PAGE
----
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EU Budget 2021-2027: Challenges and opportunities

Written by Alessandro D’Alfonso and Velina Lilyanova,

© European Union 2020, EPRS

The European Council of 20-21 February 2020 failed to reach agreement on the EU’s next multiannual financial framework (MFF) at the level of EU Heads of State or Government. Although the date of the next European Council meeting devoted to the topic has not yet been decided, with the ongoing coronavirus crisis occupying leaders’ attention, the shape and function of the post-2020 MFF is still an urgent issue, since the current framework comes to an end in December. Many points remain open for discussion. As a contribution to the ongoing debate, EPRS has published three papers on the EU budget and the related negotiations, drafted by external specialists for an EPRS expert seminar organised ahead of the February European Council meeting.

As highlighted by Anthony Teasdale, Director General of EPRS, the expert seminar ‘EU Budget 2021-2027: challenges and opportunities’ aimed to facilitate and stimulate an open discussion on the next MFF as an important milestone for the future of the EU. At this event, EPRS and the Budgetary Policies Unit of the Members’ Research Service had the privilege to host the European Parliament’s entire MFF negotiating team, namely: Johan Van Overtveldt (ECR, Belgium), Chair of the Committee on Budgets; Jan Olbrycht (EPP, Poland), MFF co-rapporteur; Margarida Marques (S&D, Portugal), vice-chair of the BUDG Committee and MFF co-rapporteur; José Manuel Fernandes (EPP, Portugal), Own Resources co-rapporteur; Valérie Hayer (Renew, France), Own Resources co-rapporteur; and Rasmus Andresen (Greens/EFA, Germany). Each Member of the negotiating team provided insightful assessments of the key issues at stake both on the expenditure and revenue sides of the EU budget. Held under the Chatham House rule, the seminar triggered a very engaged and lively discussion, which kept the room full for the entire duration of the event.

Three well-known experts in the budgetary field participated as external speakers: Giacomo Benedetto, Jean Monnet Chair in EU Politics at Royal Holloway, University of London; Jorge Núñez Ferrer, Senior Research Fellow at the Centre for European Policy Studies (CEPS); and Eulalia Rubio, Senior Research Fellow at Jacques Delors Institute in Paris. Giacomo Benedetto focused on a possible new package for finance and expenditure in the EU budget, analysing the challenges that the net-balances logic poses to reform. Jorge Núñez Ferrer examined how the EU budget can allow Member States to save at national level, but stressed the need for a broader perspective since the benefits of the EU budget are not limited to savings. Looking at the usefulness of flexibility in the budgetary framework, Eulalia Rubio explored ways of enhancing it in the next MFF, while not neglecting the possible costs and implications. Their three papers are available at the end of this blog post.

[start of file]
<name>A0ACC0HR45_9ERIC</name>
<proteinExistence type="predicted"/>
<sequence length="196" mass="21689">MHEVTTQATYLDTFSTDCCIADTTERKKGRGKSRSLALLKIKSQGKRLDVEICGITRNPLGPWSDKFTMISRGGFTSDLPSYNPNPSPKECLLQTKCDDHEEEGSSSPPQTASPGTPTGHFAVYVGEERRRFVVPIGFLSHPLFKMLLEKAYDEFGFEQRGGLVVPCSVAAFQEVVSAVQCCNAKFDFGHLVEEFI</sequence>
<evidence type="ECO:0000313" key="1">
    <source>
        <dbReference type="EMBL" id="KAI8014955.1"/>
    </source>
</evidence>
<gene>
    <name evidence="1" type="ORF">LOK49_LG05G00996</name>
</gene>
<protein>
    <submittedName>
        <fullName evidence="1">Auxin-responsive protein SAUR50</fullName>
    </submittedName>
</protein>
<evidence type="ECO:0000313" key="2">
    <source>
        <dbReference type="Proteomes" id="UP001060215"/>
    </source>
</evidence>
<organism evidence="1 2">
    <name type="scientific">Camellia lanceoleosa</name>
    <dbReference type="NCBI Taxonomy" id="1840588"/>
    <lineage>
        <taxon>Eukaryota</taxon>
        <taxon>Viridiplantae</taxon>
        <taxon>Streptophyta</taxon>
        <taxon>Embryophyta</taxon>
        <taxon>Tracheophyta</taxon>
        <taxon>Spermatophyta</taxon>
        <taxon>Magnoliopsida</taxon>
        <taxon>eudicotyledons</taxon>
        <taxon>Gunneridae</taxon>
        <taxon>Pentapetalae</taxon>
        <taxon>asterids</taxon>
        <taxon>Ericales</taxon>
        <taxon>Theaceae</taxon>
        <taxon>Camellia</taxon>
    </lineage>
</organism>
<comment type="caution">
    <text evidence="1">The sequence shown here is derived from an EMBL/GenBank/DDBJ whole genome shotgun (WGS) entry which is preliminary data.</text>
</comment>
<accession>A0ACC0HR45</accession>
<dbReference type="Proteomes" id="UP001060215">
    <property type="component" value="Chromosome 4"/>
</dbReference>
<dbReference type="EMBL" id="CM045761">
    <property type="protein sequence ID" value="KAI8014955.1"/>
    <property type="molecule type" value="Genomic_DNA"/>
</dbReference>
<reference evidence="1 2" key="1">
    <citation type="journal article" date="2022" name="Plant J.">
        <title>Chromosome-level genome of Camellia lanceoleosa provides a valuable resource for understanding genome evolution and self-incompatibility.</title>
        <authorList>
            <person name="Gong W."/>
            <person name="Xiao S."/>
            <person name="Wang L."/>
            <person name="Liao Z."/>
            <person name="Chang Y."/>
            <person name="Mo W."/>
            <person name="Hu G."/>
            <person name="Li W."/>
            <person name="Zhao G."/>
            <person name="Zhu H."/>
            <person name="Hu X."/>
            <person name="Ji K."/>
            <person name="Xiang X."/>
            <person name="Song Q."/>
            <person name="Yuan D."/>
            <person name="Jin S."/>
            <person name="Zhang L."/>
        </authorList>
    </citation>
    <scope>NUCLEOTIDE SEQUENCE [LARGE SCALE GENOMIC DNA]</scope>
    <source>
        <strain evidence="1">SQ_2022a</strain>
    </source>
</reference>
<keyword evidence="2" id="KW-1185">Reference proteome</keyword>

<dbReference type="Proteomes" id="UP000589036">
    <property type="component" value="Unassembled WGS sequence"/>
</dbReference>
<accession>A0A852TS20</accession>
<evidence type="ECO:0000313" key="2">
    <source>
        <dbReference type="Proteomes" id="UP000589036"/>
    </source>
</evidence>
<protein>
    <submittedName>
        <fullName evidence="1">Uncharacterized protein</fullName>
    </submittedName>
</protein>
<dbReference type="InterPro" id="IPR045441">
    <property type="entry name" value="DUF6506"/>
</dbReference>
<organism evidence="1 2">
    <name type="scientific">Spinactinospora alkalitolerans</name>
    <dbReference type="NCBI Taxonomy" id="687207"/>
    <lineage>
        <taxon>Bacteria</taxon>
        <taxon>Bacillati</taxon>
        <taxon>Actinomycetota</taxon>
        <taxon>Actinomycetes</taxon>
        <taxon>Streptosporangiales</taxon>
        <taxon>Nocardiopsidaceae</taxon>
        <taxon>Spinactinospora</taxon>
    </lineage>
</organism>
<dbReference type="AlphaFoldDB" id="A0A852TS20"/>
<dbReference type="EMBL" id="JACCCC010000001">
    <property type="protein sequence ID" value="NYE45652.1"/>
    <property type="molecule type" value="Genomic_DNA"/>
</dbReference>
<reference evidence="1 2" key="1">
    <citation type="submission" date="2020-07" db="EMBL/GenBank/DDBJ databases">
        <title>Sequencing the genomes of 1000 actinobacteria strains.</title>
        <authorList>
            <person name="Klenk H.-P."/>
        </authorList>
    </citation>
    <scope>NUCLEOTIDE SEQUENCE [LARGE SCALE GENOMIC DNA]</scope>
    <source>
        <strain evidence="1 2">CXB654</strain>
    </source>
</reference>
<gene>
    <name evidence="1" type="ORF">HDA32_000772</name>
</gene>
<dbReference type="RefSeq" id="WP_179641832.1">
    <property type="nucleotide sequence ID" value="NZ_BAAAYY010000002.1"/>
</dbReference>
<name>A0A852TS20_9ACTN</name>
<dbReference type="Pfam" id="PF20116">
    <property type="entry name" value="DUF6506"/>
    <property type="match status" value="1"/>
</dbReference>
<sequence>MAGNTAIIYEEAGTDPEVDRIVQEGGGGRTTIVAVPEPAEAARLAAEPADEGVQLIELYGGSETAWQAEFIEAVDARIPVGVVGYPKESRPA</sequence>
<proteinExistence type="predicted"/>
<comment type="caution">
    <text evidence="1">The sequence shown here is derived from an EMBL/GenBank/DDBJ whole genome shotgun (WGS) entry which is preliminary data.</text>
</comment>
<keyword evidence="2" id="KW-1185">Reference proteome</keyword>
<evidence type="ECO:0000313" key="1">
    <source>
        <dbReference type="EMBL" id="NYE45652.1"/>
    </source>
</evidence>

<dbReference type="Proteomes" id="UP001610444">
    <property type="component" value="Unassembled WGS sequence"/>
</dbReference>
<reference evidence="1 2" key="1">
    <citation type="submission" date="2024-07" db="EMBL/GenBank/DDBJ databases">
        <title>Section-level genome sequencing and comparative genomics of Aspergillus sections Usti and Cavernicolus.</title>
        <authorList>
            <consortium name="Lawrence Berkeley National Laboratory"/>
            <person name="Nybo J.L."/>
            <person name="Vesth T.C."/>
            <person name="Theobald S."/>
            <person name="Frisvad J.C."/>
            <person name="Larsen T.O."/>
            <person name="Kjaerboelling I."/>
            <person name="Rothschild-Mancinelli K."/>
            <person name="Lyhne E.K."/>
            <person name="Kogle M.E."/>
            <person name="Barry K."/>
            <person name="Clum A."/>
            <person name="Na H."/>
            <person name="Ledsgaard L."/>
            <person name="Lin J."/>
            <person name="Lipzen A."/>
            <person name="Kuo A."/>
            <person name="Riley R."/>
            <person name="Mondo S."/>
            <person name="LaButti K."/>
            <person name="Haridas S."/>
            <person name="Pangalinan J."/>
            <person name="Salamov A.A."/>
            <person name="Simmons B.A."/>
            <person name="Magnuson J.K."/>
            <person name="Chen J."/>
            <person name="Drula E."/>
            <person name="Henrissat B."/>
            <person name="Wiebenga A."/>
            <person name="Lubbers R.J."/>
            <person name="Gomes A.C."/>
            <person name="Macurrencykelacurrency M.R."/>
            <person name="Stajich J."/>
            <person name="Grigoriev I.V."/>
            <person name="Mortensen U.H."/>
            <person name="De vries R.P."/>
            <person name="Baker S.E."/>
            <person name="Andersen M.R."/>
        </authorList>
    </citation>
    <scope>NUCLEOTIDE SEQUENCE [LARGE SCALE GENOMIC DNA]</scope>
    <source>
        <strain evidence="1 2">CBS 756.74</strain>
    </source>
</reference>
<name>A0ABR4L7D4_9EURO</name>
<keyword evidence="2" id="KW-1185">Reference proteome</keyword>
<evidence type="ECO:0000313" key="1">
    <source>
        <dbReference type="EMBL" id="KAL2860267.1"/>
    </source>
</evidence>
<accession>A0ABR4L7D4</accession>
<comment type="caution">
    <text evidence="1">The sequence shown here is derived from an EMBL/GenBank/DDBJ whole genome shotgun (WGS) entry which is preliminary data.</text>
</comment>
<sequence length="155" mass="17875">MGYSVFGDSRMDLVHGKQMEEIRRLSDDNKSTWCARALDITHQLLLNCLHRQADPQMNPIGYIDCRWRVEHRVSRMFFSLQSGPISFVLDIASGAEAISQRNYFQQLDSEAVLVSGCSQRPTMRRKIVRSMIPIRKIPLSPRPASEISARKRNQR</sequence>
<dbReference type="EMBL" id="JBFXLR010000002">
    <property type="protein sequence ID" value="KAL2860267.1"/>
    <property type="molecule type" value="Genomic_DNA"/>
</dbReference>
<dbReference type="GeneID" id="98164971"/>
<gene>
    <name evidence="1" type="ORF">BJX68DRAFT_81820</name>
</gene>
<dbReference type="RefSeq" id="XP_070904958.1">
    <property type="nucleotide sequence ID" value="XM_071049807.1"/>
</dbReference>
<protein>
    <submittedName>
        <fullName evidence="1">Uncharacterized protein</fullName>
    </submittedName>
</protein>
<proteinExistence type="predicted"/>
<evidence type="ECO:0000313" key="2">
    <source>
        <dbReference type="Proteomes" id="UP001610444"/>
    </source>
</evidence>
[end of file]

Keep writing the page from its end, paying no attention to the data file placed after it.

In addition, the debate, moderated by Sidonia Mazur, EPRS policy analyst, also benefited from internal expertise. Richard Crowe, from Parliament’s Legal Service, analysed the legal challenges related to the process of negotiating the MFF and shared insights on several aspects, including the steps needed in the event of a ‘no deal’ scenario. Alessandro D’Alfonso, EPRS policy analyst, examined the major role that climate action might have in defining the next MFF, including through its mainstreaming across the EU budget, which he examined in a recent paper. Magdalena Sapala, also an EPRS policy analyst, delved into flexibility, presenting her recent paper on such instruments in the MFF. She underlined in particular how flexibility is crucial for ensuring efficiency.

In brief, the expert seminar showed that the EU finds itself at a turning point, where many things have to be defined at the start of a new institutional cycle, and identified key issues at stake. Far from being an accounting exercise, the decision on the next MFF is highly political and will be crucial in determining the level of ambition of the EU as regards jointly tackling common challenges and objectives. Parliament’s negotiators made it clear that the European Parliament is united and resolved to secure a good MFF that benefits all EU citizens. In addition, they recalled that Parliament’s consent to the MFF will be conditional on a satisfactory reform of own resources. Following the February European Council and disappointed with its failure, Parliament’s negotiating team reiterated this position, stressing the need for a political vision and calling for an ambitious compromise based on agreed common objectives for a stronger Europe.

In a debate on the MFF in the March I plenary session, Members of the European Parliament strongly criticised the cuts envisaged in the compromise put forward by the European Council President in February 2020, including in view of the current coronavirus crisis and of recent tensions at the Greek-Turkish border. Against the background of the delay in finding an agreement, they again urged the Commission to present a contingency plan to protect beneficiaries of EU funding, and demanded that the next MFF be endowed with an appropriate level of resources.

Read the papers:

External contributions

EPRS in-depth analyses


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